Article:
The most likely legal basis for a challenge to the Chicago ordinance is a lawsuit based on the equal protection clause, rather than the ERISA-based challenge that worked in Maryland.
"Absent a mayoral veto, the Chicago ordinance will be challenged on equal protection grounds for arbitrarily imposing regulatory requirements on a narrow class of retail establishments," Raudabaugh says. A lawsuit may also raise regulation of commerce issues and challenge Chicago’s home-rule authority.
The board of the Illinois Retail Merchants Association has already authorized the group to file a lawsuit on behalf of its members. But even if the Chicago ordinance is voided or forced to take a different form, the already burdensome variations in state and local wage and benefit laws will only become more unmanageable as local governments continue to assume what used to be federal responsibilities.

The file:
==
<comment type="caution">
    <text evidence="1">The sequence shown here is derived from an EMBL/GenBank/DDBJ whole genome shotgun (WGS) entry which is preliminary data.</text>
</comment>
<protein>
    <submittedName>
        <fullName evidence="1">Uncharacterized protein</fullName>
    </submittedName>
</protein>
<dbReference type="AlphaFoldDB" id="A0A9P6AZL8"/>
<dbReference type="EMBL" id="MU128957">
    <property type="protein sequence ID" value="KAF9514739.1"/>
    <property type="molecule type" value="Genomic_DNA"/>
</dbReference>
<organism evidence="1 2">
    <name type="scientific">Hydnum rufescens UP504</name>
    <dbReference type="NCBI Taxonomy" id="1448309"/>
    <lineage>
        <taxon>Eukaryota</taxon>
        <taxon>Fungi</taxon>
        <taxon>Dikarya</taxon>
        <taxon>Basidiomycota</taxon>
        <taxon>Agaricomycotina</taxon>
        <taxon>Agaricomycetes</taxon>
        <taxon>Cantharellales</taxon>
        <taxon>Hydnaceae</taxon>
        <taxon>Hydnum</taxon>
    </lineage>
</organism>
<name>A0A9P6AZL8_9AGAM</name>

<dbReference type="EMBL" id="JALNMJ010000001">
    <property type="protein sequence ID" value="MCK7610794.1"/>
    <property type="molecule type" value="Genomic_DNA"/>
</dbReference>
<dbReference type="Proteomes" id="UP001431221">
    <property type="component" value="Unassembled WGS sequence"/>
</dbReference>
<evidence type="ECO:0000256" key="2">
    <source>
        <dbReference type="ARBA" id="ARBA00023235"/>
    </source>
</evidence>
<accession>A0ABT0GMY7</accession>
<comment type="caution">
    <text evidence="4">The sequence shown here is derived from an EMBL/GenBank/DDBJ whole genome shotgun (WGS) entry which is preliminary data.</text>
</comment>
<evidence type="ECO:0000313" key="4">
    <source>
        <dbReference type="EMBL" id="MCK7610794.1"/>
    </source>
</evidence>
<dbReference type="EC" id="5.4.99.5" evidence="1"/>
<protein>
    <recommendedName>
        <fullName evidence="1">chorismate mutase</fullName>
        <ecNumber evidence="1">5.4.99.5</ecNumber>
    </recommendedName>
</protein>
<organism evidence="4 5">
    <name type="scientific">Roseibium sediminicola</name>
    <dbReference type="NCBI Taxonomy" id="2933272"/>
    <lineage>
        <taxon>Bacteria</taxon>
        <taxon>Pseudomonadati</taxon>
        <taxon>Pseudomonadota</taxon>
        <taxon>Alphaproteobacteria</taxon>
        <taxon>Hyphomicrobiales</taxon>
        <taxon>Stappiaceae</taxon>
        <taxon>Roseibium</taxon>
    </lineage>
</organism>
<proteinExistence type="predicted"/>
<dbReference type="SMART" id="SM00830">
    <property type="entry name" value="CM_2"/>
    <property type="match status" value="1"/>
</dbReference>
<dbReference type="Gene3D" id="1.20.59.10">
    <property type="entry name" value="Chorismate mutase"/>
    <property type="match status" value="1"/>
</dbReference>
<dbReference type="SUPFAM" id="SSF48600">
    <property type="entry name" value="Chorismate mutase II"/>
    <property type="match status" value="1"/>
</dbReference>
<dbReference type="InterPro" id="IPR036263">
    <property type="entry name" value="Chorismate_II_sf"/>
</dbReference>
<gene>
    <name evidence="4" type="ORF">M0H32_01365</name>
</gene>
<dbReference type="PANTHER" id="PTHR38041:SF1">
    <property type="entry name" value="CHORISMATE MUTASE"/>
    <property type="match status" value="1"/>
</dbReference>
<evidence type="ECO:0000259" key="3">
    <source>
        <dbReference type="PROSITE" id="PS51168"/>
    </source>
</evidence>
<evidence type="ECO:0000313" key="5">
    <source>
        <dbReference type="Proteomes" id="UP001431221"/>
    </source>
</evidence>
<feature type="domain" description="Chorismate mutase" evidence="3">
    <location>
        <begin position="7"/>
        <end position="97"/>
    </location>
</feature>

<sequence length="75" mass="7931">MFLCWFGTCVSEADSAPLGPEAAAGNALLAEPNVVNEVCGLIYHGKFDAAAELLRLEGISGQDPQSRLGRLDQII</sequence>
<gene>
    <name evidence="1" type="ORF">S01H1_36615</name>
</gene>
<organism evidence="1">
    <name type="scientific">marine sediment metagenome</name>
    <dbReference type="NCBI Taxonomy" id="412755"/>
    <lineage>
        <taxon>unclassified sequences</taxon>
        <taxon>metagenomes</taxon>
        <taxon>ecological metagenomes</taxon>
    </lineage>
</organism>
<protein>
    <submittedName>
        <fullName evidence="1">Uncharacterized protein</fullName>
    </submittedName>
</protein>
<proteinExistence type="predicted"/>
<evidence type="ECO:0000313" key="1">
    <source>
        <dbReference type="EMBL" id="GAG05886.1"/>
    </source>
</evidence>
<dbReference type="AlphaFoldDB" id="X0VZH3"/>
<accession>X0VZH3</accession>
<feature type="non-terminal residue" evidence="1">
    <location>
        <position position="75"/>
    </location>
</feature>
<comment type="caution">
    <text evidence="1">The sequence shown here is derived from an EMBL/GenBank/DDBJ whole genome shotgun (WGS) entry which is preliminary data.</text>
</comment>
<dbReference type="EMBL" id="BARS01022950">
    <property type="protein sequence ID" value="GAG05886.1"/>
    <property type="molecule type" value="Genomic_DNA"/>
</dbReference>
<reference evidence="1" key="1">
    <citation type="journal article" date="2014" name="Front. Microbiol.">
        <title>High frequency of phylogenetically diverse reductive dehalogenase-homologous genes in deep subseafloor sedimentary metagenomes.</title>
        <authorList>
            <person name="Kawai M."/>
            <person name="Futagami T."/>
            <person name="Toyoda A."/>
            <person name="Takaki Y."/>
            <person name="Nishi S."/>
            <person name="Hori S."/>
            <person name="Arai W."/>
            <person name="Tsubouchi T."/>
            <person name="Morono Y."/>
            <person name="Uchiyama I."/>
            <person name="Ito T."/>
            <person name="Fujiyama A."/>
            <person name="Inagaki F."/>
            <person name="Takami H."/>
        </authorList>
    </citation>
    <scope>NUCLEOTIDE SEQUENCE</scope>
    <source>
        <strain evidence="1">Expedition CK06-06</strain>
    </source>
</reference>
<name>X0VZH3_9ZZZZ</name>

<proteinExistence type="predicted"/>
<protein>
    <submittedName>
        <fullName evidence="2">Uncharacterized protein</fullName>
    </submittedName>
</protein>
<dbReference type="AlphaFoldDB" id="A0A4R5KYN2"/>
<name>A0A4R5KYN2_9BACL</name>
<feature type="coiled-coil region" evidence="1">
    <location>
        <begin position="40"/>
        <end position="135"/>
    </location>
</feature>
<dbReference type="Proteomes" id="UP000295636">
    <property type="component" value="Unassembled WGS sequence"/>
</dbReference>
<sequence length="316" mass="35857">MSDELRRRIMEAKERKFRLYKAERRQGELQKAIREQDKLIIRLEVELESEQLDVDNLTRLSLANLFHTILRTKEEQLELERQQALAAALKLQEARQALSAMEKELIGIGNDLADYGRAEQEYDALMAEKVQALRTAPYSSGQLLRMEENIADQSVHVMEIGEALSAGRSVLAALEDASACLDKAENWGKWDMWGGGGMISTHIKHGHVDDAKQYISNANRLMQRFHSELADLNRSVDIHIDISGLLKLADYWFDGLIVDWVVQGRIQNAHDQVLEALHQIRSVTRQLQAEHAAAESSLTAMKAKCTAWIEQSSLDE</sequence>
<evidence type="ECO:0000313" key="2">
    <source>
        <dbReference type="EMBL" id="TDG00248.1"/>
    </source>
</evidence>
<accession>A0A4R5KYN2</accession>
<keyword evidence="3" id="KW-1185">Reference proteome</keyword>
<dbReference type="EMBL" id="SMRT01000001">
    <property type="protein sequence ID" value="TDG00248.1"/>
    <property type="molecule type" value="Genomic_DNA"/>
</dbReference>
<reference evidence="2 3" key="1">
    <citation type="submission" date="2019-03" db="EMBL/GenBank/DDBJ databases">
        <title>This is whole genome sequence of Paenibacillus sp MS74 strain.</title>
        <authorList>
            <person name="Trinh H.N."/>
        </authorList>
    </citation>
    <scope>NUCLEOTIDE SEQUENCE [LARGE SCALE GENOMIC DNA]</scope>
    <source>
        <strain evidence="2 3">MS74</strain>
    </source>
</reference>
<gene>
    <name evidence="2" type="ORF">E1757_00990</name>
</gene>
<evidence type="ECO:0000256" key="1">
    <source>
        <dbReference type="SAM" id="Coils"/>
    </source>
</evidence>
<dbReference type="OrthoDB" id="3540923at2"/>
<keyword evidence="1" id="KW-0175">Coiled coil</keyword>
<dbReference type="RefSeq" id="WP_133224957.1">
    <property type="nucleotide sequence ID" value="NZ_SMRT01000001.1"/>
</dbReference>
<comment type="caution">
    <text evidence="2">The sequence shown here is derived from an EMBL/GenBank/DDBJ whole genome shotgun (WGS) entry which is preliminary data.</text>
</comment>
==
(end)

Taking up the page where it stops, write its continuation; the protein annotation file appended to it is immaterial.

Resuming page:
Many employers still oppose any increase in the federal minimum wage and rail against a national solution to the health care crisis. Some still strive for a complete deregulation of wages and benefits and favor severe limitations on union organizing and collective bargaining rights.
But as employers in Chicago now know, deregulation at the federal level may mean re-regulation at the local level, with aldermen and voters setting wage rates and benefits spend. Instead of one large wrench thrown into the market, employers now face hundreds of much smaller ones, with predictable inefficiencies in the offing.
Workforce Management, August 28, 2006, pp. 1, 43-45 -- Subscribe Now!